I'll take a 120mm rad AIO over a tower cooler any day of the week.
 

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Im not sure why it did either, some things you can still find. I love copper in a PC. But now I have everything watered. Another thing that disappeared are white PCBs and components. Everything went RGBLGBTQ (lol) and I cant wait for the RGB part to go away. Just offer everything all the time and nothings out of style.
 

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Discussion Starter · #18 · (Edited)
Yes, repeat the same thing that GN, Linus and all the others have said repeatedly... except getting it wrong on the most important parts. xD (I kid! Yay dry humor!)

AIOs typically do worse, yes, but handle heat "spikes" far better due to the nature of the loop. Water can soak up more heat so it acts like a heatbank rather than just a heatsink, letting you accumulate more while it slowly builds up to maximum. At that point it's more a matter of how thick the radiator is and how powerful the pump is.

I'll take a 120mm rad AIO over a tower cooler any day of the week.
And in what conditions your CPU would be spiking in heat often? That sure doesn't happen in long continuous loads with correctly working chip. And Linus is like the biggest defender of AIOs. He said many times that AIO is better than air cooler and was chocked when NH-D15 beat AIOs in one of his "investigation" videos. He's one of the most influential people suggesting that AIOs are better high performance cooling solution. But aside from that, many smaller heatsink reviewers have already concluded that big air is better than big AIO. And that 120mm AIO is pretty much as good as simple single tower cooler like 212 Evo.

And why do most AIOs suck? Because there's no reason for them to not to. Heatsinks with heatpipes are already working a lot like AIOs, in heatpipes there's a small amount of water (or other liquid) that is transferring heat inside of it. But because there's not much liquid it doesn't take ages for it to heat up. AIOs have much more water and it takes longer to heat it up, therefore you have typical AIO lag. In terms of cooling capacity, both coolers use aluminum fins and their surface area is similar. 120mm AIOs typically have similar surface area to 120mm simple air cooled tower cooler and same applies to 240mm AIO and dual tower cooler. Performance of them is the same, but AIO is more complex and much less reliable/durable and will always perform worse in acoustics (because you need pump). AIO is nothing, but Same tower cooler, but more complicated and in different form factor. If you made custom air cooler and mounted it like AIO and connected heatpipes to CPU, you would get AIO, but without pump. And no 120mm AIO can compete with beefy air cooler, you simply don't get the same surface area.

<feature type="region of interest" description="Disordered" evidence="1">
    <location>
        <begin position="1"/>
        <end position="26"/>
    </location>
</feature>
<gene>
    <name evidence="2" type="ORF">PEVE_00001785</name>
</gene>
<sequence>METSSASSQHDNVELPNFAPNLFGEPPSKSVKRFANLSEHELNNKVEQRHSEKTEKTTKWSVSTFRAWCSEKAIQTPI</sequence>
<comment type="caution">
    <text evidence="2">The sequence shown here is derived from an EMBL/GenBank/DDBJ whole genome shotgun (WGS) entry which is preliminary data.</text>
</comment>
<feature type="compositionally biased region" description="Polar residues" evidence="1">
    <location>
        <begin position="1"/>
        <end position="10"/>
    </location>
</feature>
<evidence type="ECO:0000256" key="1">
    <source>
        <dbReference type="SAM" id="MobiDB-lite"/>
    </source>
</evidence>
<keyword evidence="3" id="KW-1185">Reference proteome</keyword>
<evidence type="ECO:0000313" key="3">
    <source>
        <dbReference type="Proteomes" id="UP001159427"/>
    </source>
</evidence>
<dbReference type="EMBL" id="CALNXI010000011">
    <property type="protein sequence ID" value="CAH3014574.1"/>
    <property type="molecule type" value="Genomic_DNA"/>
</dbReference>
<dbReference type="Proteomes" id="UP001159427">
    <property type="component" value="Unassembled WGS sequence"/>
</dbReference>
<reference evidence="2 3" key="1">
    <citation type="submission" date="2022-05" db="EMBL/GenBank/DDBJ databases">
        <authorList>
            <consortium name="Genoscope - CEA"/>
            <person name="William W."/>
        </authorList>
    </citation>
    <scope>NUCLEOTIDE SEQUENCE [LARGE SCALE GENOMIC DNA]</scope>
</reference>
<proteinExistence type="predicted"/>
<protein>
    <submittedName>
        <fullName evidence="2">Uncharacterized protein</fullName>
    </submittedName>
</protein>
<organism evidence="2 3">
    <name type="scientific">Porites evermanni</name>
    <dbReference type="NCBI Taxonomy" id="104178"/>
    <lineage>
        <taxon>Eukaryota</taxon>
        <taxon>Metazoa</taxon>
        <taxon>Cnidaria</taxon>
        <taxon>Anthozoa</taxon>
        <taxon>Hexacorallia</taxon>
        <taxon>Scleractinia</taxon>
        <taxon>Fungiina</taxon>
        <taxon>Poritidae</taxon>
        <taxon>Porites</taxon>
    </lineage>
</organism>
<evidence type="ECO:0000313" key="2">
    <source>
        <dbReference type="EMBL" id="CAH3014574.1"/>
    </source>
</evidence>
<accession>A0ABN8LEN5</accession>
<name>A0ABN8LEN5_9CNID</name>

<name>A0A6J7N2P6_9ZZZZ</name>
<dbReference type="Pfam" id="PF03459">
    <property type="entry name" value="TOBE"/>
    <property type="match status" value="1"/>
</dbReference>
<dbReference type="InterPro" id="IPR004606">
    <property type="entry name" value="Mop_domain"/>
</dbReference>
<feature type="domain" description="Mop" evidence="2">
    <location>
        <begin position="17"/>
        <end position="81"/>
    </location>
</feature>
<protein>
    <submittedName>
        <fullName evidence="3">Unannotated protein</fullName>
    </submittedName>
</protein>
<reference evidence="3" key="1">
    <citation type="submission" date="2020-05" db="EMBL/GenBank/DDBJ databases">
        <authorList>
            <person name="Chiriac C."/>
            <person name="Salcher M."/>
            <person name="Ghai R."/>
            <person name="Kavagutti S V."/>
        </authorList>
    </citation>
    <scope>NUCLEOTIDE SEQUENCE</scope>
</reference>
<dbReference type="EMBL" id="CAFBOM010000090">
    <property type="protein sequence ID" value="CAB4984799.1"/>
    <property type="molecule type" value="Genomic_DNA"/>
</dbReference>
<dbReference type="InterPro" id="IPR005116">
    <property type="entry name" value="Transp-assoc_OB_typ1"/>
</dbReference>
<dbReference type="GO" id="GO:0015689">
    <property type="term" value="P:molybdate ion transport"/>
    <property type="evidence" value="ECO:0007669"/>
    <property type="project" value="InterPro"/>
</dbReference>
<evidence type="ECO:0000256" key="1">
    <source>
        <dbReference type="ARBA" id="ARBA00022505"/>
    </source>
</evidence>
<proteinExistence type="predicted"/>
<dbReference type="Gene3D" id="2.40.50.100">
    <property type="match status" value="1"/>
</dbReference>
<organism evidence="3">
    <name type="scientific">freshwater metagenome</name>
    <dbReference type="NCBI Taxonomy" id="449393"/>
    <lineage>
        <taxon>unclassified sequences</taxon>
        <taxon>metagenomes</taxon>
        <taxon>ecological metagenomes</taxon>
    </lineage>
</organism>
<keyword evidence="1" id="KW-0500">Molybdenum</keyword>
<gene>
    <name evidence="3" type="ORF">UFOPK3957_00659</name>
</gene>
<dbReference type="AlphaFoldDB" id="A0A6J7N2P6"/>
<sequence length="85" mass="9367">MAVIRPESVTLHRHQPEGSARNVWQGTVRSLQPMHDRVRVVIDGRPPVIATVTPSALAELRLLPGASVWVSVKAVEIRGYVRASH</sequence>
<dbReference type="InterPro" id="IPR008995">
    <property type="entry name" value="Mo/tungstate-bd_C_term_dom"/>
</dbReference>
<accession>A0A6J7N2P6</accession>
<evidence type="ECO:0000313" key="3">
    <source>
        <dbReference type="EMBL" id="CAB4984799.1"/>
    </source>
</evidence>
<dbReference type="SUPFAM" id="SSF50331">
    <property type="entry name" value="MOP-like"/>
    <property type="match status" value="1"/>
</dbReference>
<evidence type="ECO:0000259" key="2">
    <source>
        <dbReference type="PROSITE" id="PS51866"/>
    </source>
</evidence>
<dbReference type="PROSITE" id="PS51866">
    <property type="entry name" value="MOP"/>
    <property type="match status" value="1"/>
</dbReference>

And once you realize that 240mm AIO priced at 150 Euros is no better than Scythe Ninja 5 at 60 Euros, or even lower priced Alpenfohn Olymp, then all the rage for AIOs ends. They are no better at cooling, they are louder, they have a risk of leaking and they don't have the same durability. The only good water cooling is custom loop, where you can actually use bigger radiator. AIOs are nothing but expensive toys for youtubers.
 

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Discussion Starter · #19 ·
Im not sure why it did either, some things you can still find. I love copper in a PC. But now I have everything watered. Another thing that disappeared are white PCBs and components. Everything went RGBLGBTQ (lol) and I cant wait for the RGB part to go away. Just offer everything all the time and nothings out of style.
I remember when boards themselves were RGB:





And today everything is either black or white. Boring.
 

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I remember when boards themselves were RGB:





And today everything is either black or white. Boring.
I remember that. I built my first PC in 2004. It was like the 70s/80s color schemes then. I like the copper, chrome, white, and black things now. my leds can supply the blue, purple, and orange that it needs for colors. You can still buy the connectors in crazy colors if you want to do all the work to install them. The PC world has grown up, things arent as wacky anymore. Now everything awesome and or new is $5k because adults are building them now, kids are playing on tablets! yawn